Here’s the nightmare in a nutshell. You kill yourself writing a story. It’s the best you can do. You have your opinions about it, but you need to know what others think so you solicit responses from a few readers, and invariably some of them disagree with your own assessment of the work.
Now what? If there’s no objective way to determine who’s subjective opinion is correct, your tendency will probably be to think you’re right, which puts you back where you started. Alternatively, if you’re have little self-esteem or self-confidence, you may assume your readers are right about everything, but that’s just blindness in another guise.
To make matters much worse, if you’re a beginning writer, all of this uncertainty gets magnified by a bazillion. Why? Because you and your readers have no craft knowledge in common which you can use to discuss your opinions. Whatever your ability as a nascent writer, the work you produce will necessarily be driven by a mix of native gifts and capacity for mimicry, rather than by craft-based decisions. If your readers are also new to the craft of storytelling, their responses will also be devoid of craft: “I didn’t like it,” or “I didn’t get it,” or “I wanted more,” etc. And even if you’re lucky enough to have experienced readers, how are you going to know how to respond to or judge their feedback if you don’t share their level of craft knowledge?
— Mark Barrett
Vincent Eaton says
I’ve been in several writing workshops and writer’s groups. It usually worked out that out of, say, 8 readers, 2 would be completely on the wavelength of the story/novel/book; special attention was given to them. Those with little experience were indeed generic in their appraisal, and the more experienced more discerning. Yet it could be as unhelpful. It’s a crap shoot, and, after one has one’s voice, a distraction. But, in the beginning, a needed feedback and social framework. But something to grow out of with confidence, and, as mentioned, the discovering and nurturing of one’s own voice. Again: it’s those who are on the wavelength of the story who are valuable to pay most attention to in their critiques.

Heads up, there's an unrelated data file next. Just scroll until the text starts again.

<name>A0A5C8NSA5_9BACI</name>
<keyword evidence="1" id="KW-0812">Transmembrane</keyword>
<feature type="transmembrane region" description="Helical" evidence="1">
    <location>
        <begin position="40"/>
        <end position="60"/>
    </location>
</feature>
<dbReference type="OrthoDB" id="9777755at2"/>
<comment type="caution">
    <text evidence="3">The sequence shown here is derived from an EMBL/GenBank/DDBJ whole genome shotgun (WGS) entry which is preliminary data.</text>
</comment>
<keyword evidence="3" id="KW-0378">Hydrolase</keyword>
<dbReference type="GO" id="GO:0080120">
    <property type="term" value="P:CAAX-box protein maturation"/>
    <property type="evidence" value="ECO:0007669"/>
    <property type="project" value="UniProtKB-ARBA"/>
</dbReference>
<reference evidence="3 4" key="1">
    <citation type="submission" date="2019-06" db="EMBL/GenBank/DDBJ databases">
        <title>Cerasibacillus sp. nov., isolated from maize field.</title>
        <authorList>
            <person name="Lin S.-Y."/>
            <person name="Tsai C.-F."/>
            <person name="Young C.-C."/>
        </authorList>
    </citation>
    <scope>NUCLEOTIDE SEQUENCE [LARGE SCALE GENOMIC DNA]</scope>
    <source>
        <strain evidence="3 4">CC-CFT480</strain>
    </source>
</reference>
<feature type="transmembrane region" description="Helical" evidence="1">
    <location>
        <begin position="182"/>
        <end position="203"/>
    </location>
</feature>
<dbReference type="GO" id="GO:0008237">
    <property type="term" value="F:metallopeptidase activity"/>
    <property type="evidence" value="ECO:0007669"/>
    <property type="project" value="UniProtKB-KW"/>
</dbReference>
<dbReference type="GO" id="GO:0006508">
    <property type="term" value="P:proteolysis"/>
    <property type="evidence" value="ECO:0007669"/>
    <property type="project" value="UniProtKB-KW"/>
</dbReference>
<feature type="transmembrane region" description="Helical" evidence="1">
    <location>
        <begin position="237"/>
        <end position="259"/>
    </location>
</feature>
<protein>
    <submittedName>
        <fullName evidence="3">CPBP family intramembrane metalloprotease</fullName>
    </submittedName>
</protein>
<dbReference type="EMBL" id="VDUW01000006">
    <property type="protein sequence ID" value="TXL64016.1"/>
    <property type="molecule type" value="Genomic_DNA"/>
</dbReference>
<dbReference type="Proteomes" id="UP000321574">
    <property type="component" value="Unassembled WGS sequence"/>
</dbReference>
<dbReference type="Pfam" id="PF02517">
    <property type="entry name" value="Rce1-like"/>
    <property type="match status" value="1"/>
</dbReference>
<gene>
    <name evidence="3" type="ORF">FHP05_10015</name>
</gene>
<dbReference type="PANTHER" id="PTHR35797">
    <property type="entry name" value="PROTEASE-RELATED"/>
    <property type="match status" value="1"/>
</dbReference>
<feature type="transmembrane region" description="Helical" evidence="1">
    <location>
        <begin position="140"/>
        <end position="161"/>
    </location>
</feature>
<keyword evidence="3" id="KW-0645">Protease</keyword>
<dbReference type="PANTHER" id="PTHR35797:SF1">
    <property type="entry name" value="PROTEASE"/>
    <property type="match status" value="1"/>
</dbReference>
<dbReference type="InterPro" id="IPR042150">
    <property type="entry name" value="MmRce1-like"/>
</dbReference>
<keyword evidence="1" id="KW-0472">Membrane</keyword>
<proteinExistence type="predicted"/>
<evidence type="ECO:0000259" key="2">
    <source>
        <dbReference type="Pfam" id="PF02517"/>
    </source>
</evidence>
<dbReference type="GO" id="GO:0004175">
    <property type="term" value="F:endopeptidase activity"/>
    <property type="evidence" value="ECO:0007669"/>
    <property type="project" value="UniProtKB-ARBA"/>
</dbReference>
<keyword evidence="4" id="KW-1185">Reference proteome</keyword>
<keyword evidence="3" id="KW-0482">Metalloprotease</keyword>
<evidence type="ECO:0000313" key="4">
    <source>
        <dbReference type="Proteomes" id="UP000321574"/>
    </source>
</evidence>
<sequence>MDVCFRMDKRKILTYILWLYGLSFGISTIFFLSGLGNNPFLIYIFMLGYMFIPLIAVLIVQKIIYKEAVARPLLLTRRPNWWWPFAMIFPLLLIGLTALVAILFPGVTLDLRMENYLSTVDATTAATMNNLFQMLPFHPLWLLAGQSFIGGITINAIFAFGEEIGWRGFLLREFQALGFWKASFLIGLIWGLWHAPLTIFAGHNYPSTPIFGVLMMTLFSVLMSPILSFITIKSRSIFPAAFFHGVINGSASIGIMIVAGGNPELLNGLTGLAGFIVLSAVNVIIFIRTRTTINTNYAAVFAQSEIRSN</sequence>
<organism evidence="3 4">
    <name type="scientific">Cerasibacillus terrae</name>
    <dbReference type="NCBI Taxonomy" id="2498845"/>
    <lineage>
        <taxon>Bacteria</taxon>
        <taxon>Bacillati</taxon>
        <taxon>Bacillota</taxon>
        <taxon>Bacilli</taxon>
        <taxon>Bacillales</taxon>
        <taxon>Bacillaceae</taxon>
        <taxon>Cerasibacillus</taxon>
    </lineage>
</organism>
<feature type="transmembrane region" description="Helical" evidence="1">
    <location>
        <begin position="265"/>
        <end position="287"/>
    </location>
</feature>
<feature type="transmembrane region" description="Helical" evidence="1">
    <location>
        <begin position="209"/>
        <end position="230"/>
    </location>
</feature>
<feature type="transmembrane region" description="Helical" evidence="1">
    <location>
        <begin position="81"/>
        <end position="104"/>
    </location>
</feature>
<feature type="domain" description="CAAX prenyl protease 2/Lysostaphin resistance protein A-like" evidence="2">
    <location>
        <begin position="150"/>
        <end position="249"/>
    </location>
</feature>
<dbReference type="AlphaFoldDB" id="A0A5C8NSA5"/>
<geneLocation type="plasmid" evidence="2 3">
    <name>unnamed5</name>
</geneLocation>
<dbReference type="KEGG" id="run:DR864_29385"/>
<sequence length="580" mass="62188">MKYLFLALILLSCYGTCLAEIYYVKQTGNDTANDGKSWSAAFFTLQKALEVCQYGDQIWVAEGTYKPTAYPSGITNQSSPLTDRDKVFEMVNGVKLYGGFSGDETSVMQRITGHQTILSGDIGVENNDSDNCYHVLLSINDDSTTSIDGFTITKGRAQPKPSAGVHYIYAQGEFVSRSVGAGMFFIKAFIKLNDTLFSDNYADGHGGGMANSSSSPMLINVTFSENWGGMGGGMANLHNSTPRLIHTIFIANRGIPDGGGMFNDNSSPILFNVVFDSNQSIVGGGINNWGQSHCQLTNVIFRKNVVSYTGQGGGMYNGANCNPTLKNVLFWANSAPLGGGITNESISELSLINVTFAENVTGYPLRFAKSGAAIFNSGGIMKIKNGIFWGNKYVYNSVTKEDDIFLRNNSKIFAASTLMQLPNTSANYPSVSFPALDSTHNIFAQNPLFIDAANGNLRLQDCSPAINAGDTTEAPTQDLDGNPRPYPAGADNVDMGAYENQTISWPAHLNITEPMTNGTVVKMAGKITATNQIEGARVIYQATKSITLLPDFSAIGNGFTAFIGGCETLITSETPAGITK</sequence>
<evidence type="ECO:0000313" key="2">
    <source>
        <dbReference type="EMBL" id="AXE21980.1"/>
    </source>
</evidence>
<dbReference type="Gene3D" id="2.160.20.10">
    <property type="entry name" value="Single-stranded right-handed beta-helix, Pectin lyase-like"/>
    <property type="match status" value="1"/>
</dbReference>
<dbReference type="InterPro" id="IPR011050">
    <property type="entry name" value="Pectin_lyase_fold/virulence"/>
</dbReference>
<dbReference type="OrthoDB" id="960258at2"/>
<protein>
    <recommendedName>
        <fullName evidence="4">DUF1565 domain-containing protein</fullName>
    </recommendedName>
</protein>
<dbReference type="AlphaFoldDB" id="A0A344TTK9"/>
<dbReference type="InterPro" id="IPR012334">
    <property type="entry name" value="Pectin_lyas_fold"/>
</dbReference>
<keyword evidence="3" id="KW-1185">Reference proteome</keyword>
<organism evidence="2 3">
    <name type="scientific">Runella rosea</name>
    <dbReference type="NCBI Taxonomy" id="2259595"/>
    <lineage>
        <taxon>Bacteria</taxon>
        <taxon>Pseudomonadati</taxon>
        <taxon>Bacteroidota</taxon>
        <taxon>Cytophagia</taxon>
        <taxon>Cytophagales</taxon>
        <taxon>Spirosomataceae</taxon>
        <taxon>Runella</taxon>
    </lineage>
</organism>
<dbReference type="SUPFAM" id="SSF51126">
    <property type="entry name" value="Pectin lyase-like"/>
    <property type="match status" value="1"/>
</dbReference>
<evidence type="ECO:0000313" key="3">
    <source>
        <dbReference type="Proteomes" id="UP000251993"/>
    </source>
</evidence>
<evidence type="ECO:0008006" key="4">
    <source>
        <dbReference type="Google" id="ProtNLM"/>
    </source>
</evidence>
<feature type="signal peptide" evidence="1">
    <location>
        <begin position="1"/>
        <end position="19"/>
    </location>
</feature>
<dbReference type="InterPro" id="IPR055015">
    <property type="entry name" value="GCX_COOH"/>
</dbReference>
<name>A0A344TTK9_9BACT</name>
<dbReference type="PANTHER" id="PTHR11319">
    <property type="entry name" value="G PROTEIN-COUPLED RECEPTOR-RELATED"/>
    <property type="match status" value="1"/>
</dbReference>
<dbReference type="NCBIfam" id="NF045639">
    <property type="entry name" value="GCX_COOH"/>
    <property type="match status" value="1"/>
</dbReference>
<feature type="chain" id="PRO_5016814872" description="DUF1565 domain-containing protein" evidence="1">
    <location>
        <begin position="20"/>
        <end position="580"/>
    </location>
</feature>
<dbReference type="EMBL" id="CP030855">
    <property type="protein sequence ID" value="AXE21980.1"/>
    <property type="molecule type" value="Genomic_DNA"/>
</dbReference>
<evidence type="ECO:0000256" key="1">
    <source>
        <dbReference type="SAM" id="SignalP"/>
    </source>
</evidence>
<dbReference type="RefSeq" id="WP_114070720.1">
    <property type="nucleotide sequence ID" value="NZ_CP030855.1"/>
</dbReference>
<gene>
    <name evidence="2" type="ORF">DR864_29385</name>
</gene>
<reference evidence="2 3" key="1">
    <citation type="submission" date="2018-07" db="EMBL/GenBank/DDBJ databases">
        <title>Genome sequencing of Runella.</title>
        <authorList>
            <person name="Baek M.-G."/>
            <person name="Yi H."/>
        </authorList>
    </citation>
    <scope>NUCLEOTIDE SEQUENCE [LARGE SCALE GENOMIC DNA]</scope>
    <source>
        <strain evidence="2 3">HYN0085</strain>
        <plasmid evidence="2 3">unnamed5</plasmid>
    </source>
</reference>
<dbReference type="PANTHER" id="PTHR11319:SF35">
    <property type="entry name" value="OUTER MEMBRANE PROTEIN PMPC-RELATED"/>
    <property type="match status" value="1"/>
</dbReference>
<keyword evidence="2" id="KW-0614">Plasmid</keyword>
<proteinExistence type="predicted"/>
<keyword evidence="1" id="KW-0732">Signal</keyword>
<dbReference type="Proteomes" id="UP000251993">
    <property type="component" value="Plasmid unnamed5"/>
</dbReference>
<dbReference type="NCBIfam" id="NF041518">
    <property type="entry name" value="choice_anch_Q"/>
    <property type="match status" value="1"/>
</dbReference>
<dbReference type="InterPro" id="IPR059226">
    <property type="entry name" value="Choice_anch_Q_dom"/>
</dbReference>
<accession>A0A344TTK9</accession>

I don’t disagree, particularly regarding questions about one’s story as a whole. But even people who may not ‘get’ what you’re doing can provide useful feedback about specifics. Maybe they tripped over a sentence and you suddenly see how to fix it. Maybe they were put off by an assumption you made: if you change your assumption, you potentially open the work up to more readers.
Still, as noted more than once in these posts on workshops, there’s nothing more valuable than a trusted reader, and finding people who understand what you’re trying to do is invaluable. (That the web allows such relationships to continue after a workshop ends is also a boon. Back in the day, when people were gone, they were gone.)